MICROBRAND MONDAY:

A Hands-On Review of the Updated Monta Oceanking


When you think about microbrands, there are a few things to consider. You should look at what type of materials are being used, how original the design is, and how the price compares to similar offerings. One of the most important aspects, and the one that is most often forgotten, is a look at the owners. Do they care about watches or are they just in it to make a buck? Do they have any sort of background in the watch or design industries?

While this sort of quiz isn’t the be-all and end-all to figuring out a microbrand’s actual worth, it can help eliminate the type of watch brands that proliferate on the side of your Facebook page or pop up as you scroll through Instagram.

The second-generation Monta Oceanking.

One recently established brand that has already made a name for itself across the horological blogosphere and might have ended up on your Instagram feed, not through intrusive ads but instead on a fellow enthusiast’s wrist, is Monta.

Monta is the brainchild of Michael DiMartini and Justin Kraudel. Based out of St. Louis, Missouri, the twosome offers some bona fide, Midwestern, horological credentials. DiMartini is the founder of Everest Horology, an online after-market supplier of rubber and leather straps as well as other watch accessories. Kraudel was the founder of the RedBar St. Louis chapter which is where he met DiMartini and they hatched the plan to launch Monta.

The Oceanking comes in a luxurious wooden box with an additional NATO strap.

A few beers — and years — later, I had the opportunity to meet with the brand for the first time at Baselworld 2018 and view the new product lines. One watch, the second generation Oceanking with a gilt dial caught my eye, and Monta recently sent one to me for some wrist time and a closer look.

The Oceanking has been slimmed down approximately 2 mm thanks to a new movement. By exchanging the Eterna Caliber 39 from the first-gen for the workhorse Sellita SW300 movement, the brand was also able to drop the price from over $3,000 to a much more accessible $1,700 on rubber (currently $1,530 during pre-order sales).

The bezel features a patent-pending 12-part construction.

Another reason the price drop was so substantial is the fact that Monta is going all in on selling its watches through its webshop. Previously, the brand had debated an approach using retailers, something that Everest had experience in, but after close consideration, they decided to fully commit to online only which enabled them to cut out the retailer margin and lower the overall price.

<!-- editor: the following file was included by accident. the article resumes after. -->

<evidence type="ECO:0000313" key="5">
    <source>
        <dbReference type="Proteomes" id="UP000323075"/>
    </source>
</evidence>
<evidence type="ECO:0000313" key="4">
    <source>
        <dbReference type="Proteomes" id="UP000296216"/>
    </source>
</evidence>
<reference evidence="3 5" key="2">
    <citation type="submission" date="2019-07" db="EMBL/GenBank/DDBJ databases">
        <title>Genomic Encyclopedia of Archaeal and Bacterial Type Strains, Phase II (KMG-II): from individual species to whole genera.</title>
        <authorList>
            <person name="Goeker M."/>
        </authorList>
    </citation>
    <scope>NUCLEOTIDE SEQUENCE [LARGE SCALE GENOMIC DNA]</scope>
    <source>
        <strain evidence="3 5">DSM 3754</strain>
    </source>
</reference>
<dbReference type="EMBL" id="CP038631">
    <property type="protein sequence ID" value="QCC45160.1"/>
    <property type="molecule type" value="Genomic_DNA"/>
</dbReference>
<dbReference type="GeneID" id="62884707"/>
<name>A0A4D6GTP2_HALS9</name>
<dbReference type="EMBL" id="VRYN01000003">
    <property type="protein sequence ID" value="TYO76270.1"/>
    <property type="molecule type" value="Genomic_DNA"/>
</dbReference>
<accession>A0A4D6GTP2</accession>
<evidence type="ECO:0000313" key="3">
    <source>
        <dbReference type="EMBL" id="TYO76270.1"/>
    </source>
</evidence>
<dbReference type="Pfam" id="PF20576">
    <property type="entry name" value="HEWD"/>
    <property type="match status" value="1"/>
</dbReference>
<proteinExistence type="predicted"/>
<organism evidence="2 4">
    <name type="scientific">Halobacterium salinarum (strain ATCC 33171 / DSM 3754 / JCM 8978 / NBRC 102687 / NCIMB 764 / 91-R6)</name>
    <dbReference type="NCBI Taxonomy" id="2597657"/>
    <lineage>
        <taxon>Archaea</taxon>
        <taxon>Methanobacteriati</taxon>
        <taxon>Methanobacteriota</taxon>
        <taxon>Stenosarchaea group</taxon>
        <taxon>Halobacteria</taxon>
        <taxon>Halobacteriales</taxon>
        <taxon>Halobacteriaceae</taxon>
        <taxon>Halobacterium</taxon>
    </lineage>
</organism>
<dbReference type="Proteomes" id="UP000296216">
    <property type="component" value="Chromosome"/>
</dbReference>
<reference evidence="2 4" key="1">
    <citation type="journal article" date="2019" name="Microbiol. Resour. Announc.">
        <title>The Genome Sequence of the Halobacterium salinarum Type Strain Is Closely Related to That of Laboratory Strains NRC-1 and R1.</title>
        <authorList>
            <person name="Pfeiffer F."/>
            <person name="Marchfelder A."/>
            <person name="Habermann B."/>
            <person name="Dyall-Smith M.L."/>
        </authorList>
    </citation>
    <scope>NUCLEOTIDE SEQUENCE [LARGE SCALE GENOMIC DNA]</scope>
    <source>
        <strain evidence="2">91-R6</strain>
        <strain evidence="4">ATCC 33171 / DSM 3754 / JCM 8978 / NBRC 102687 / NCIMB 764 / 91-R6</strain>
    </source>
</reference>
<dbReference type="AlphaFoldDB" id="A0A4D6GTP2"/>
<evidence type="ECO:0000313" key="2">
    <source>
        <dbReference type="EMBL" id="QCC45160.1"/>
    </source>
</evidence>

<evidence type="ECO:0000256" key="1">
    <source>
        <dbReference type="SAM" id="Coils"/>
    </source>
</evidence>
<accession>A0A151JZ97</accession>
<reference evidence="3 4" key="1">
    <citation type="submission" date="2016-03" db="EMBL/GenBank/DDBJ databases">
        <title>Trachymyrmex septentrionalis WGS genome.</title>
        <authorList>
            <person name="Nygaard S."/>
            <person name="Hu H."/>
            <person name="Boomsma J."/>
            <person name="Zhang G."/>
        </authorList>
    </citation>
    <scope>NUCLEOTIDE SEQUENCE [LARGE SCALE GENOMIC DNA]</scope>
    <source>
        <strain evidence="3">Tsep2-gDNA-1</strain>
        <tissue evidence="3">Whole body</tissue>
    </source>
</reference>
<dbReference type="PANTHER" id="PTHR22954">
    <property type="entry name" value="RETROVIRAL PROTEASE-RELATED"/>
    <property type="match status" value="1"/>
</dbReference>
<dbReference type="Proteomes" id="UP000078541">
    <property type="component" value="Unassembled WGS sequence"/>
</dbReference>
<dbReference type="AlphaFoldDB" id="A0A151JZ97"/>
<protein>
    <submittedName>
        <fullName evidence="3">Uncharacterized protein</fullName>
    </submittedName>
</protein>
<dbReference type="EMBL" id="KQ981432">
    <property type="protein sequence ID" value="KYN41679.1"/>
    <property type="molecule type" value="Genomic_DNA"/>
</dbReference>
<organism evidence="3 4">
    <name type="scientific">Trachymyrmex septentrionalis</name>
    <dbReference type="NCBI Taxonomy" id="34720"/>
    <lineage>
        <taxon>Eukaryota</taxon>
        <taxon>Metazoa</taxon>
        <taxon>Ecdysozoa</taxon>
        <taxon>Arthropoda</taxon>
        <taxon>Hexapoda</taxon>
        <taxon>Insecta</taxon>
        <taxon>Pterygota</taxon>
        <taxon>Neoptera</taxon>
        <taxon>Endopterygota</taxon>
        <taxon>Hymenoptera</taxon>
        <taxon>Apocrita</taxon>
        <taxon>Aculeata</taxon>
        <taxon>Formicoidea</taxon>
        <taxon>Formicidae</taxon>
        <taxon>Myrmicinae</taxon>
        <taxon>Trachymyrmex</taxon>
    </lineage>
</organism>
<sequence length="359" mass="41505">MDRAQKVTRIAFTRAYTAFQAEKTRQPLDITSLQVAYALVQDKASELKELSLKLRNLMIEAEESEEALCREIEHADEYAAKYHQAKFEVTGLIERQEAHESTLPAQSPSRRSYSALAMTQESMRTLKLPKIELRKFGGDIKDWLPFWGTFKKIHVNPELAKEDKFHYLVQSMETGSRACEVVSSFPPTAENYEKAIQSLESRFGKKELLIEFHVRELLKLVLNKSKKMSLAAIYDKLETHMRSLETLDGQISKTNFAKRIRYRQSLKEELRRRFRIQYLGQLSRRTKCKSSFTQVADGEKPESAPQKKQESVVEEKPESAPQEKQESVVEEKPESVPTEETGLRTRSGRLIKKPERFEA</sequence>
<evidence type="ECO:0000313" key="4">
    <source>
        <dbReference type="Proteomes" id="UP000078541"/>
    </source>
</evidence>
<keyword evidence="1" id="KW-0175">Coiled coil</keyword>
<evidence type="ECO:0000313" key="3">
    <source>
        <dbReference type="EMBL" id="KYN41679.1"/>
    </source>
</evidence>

Anyone that has worn a timepiece with an SW300 understands that it’s a trustworthy movement. The specific model here is of the Spécial (élabore) grade which guarantees a rate of +/- five seconds per day. When I timed mine, it stayed at a consistent +/- two seconds so no complaints there. There’s a date window at 6 o’clock that feels fairly unobtrusive and the watch has a 42-hour power reserve. It’s also water resistant to 1,000 feet/304 meters and features a bright blue Super-LumiNova application.

The extension clasp on the bracelet is also patent pending.

The gilt dial is executed well. The touch of gold around the indices and the sword-style hour and minute hands adds a bit of color to the overall look. The contrasting color elements, from the black dial and bezel to the gold accents and red “Oceanking” script, add some extra depth to the dial that feels completely natural and not at all forced. There’s no price difference between the normal black dial compared to the gilt version so, for my money’s worth, I’m going with the gilt. Plus, there’s a fair amount of risk that goes into developing an update that deviates as much stylistically as it does mechanically. It ended up working out which can be a tentpole victory for a brand on the rise.